minoritarian
  ---- by Verena Conley
  'Minoritarian' is often used in relation to postcolonial theory and the concept of minor literature. The term is developed in connection with language and the 'order-word', that is, a pass-word that both compels obedience and opens passages. In this sense Deleuze argues that language, because it deals with the art of the possible, is fundamentally political. The scientific undertaking of extracting constants is always coupled with the political enterprise of social control that works by imposing them on speakers and transmitting order-words. In order to cope with this condition Deleuze states that we need to distinguish between a major and minor language, that is, between a power (pouvoir) of constants and a power (puissance) of variables. In the political sphere where a 'major' language is seen and heard, there also inheres in its form a 'minor' element that does not exist independently or outside of its expression and statements.
  The more a language has or acquires the characteristics of a major form, the more likely it is to be affected by continuous variations that can transpose it into a minor language. A language always has internal minorities. No homogeneous system remains unaffected by immanent processes of variation. Constants do not exist side by side with variables; they are drawn from the variables themselves. Major and minor are two different usages of the same language. A minor language opens a passage in the order-word that constitutes any of the operative redundancies of the major language. The problem is not the distinction between major and minor language but one of becoming. A person (a subject, but also a creative and active individual) has to deterritorialise the major language rather than reterritorialise herself within an inherited dialect. Recourse to a minor language puts the major language into flight. Minoritarian authors are those who are foreigners in their own tongue.
  A minority is not defined by the paucity of its numbers but by its capacity to become or, in its subjective geography, to draw for itself lines of fluctuation that open up a gap and separate it from the axiom constituting a redundant majority. A majority is linked to a state of power and domination. What defines majorities and minorities are the relations internal to number. For the majority, this relation constitutes a set that is denumerable. The minority is nodenumerable, but it may have many elements. The non-denumerable is characterised by the presence of connections, that is, the additive conjunction 'and' or the mathematical sign '+': a minoritarian language is 'x +y and b + traits a + a and . . .'. It is produced between sets and belongs to neither. It eludes them and constitutes a line of flight. In mathematical terms Deleuze remarks that the axiomatic world of the majority manipulates only denumerable sets. Minorities, by contrast, constitute non-axiomatic (or axiomisable) sets, that is, masses or multiplicities of escape and flux. The majority assumes a standard measure, represented by the integral integer, say, an armed white male or those acting like one. Domination always translates into hegemony. A determination that differs from the constant is considered minoritarian. Majority is an abstract standard that can be said to include no one and thus speak in the name of nobody. A minority is a deviation from the model or a becoming of everybody (tout le monde). The majoritarian mode is a constant while its minoritarian counterpart is a subsystem. Minoritarian is seen as potential (puissance), creative and in becoming. Blacks, Jews, Arabs or women can only create by making possible a becoming, but never through ownership. Deleuze states clearly that a majority is never a becoming.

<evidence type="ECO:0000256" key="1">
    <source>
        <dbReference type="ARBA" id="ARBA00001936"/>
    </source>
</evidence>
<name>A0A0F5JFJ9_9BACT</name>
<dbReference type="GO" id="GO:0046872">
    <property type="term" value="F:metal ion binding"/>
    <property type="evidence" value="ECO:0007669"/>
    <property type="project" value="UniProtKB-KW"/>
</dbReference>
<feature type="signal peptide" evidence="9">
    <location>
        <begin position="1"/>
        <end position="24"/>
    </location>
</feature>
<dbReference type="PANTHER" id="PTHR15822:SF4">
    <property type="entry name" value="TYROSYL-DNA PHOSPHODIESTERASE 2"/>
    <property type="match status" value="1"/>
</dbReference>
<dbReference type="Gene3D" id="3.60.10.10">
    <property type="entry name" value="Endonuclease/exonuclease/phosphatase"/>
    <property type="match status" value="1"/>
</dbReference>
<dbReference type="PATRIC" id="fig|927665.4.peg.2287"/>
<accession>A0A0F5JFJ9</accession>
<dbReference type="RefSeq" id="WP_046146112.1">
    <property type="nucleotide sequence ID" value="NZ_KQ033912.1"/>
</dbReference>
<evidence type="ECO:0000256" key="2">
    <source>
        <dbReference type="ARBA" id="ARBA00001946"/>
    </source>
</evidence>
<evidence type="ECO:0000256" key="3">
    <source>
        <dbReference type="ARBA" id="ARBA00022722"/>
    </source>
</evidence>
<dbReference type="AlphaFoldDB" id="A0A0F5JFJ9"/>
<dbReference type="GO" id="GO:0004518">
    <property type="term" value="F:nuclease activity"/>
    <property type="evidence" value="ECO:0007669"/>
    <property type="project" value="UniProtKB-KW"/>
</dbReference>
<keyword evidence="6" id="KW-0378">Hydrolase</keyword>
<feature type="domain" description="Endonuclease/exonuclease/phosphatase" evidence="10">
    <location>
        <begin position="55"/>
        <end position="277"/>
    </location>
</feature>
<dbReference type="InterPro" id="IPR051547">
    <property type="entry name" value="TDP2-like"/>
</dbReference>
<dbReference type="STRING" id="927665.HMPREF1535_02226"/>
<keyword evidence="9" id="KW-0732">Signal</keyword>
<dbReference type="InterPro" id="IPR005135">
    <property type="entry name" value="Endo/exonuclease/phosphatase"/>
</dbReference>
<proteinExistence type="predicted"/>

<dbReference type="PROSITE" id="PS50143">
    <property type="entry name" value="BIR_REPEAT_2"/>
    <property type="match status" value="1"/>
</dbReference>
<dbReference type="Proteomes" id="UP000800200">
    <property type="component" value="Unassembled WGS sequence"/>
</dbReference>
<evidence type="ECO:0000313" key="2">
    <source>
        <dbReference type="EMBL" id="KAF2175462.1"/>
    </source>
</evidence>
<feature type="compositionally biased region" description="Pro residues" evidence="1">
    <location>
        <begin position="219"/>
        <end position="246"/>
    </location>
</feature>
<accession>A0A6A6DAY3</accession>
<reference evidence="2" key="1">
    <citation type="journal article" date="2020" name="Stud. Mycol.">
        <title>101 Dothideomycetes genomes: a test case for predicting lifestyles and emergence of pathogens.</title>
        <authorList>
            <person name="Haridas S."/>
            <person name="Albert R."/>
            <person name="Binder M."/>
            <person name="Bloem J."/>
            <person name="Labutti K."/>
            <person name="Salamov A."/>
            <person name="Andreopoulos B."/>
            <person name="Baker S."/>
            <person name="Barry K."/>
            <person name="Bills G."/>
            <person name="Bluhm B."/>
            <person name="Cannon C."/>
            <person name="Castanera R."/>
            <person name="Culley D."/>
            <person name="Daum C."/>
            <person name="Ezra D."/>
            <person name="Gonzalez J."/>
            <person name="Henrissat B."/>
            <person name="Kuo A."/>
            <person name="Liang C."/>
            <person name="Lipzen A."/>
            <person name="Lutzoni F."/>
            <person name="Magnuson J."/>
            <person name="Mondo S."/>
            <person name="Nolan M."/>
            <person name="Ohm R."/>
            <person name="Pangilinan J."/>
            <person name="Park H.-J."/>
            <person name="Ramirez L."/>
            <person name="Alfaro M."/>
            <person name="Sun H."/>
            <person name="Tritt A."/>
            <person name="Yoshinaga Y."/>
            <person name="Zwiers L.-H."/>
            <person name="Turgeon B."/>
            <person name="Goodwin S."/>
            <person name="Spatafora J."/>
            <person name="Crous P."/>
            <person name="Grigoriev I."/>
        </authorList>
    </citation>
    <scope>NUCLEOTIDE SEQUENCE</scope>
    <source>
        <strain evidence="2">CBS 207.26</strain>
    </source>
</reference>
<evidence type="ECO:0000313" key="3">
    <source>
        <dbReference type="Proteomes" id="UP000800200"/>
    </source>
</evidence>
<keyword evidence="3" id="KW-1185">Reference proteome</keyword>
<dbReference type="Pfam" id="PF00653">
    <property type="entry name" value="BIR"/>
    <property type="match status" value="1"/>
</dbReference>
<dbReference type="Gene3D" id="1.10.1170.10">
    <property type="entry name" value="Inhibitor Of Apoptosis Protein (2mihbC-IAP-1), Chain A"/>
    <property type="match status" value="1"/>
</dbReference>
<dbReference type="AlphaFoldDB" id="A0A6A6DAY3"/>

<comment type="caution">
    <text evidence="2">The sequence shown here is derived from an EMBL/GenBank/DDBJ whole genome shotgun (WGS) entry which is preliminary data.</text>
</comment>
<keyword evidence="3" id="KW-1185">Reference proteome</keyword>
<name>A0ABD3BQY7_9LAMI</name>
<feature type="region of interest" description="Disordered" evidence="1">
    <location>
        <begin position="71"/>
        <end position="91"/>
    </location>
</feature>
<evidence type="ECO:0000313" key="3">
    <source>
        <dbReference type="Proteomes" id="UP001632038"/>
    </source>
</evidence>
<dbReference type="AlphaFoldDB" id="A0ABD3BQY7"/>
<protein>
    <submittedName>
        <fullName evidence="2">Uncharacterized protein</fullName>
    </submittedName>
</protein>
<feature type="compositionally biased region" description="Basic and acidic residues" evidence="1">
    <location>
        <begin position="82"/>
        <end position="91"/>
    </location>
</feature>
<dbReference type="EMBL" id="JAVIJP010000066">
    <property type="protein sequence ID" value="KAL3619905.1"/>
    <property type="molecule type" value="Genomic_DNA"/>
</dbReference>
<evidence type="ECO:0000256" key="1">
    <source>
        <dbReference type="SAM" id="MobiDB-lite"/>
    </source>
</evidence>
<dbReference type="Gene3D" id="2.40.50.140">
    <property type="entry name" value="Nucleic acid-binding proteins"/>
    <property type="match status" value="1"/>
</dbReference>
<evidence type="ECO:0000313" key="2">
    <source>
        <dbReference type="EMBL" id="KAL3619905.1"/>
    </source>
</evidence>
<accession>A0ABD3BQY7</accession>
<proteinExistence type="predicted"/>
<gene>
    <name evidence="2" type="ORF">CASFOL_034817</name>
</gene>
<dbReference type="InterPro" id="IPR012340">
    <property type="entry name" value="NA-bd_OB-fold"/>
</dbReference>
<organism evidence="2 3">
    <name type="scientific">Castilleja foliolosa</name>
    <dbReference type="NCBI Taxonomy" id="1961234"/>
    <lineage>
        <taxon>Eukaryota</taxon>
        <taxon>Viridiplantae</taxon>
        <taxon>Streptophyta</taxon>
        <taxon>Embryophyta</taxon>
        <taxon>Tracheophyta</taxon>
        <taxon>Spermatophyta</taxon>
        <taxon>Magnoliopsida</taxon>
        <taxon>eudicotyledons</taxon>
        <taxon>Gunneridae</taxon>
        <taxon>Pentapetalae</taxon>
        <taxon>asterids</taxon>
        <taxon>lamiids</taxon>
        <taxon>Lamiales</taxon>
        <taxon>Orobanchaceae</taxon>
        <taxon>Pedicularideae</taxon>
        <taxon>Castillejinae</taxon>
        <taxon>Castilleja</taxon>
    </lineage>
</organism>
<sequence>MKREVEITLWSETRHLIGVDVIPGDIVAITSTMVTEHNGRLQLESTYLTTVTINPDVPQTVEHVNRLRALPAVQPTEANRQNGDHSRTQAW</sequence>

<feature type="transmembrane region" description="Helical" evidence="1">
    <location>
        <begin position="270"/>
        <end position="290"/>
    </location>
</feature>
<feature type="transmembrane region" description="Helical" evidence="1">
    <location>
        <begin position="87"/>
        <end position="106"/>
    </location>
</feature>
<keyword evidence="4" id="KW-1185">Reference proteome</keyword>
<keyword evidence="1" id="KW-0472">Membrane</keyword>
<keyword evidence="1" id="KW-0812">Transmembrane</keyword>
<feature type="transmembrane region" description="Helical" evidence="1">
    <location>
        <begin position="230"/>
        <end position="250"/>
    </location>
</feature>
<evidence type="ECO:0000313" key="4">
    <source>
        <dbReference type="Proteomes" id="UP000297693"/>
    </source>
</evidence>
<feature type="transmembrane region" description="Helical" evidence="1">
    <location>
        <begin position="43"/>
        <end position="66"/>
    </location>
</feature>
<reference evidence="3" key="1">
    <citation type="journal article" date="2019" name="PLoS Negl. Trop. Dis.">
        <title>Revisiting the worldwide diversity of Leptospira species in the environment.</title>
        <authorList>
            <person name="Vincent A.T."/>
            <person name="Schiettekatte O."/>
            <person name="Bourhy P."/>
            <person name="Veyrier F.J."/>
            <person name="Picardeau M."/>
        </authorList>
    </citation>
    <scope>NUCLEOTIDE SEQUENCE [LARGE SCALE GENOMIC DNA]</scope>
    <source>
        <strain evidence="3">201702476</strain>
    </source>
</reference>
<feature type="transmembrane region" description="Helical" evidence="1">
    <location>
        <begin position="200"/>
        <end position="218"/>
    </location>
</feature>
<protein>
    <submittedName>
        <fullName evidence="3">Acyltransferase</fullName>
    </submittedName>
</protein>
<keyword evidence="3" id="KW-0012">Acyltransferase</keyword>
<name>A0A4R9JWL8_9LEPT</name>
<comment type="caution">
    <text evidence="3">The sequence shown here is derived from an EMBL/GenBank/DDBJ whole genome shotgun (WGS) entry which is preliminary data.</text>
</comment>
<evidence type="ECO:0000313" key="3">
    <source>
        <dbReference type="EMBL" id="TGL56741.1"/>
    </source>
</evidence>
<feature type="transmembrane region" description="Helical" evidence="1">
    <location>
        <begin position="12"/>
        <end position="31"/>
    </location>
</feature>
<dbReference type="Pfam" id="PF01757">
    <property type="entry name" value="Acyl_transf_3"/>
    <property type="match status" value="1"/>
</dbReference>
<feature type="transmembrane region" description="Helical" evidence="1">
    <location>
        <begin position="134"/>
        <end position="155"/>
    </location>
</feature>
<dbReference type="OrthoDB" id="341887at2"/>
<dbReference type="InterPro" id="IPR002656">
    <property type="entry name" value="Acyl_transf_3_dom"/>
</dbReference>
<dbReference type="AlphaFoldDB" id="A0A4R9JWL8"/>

Deleuze observes that our age is becoming the age of minorities. Minorities are defined not by number but by becoming and by their lines of fluctuation. Minorities are objectively definable states. One can also think of them as seeds of becoming whose value is to trigger uncontrollable fluctuations and deterritorialisations. A minor language is a major language in the process of becoming minor, and a minority a majority in the process of change. Becoming, as Deleuze states time and again in his work on politics, literature and the arts, is creation. It is the becoming of everybody. In the process of becoming minor, the figure of death (nobody) gives way to life (everybody).
  Connectives
   § becoming
   § deterritorialisation
   § majoritarian
   § order-word
   § power

The Deleuze dictionary. . 2010.

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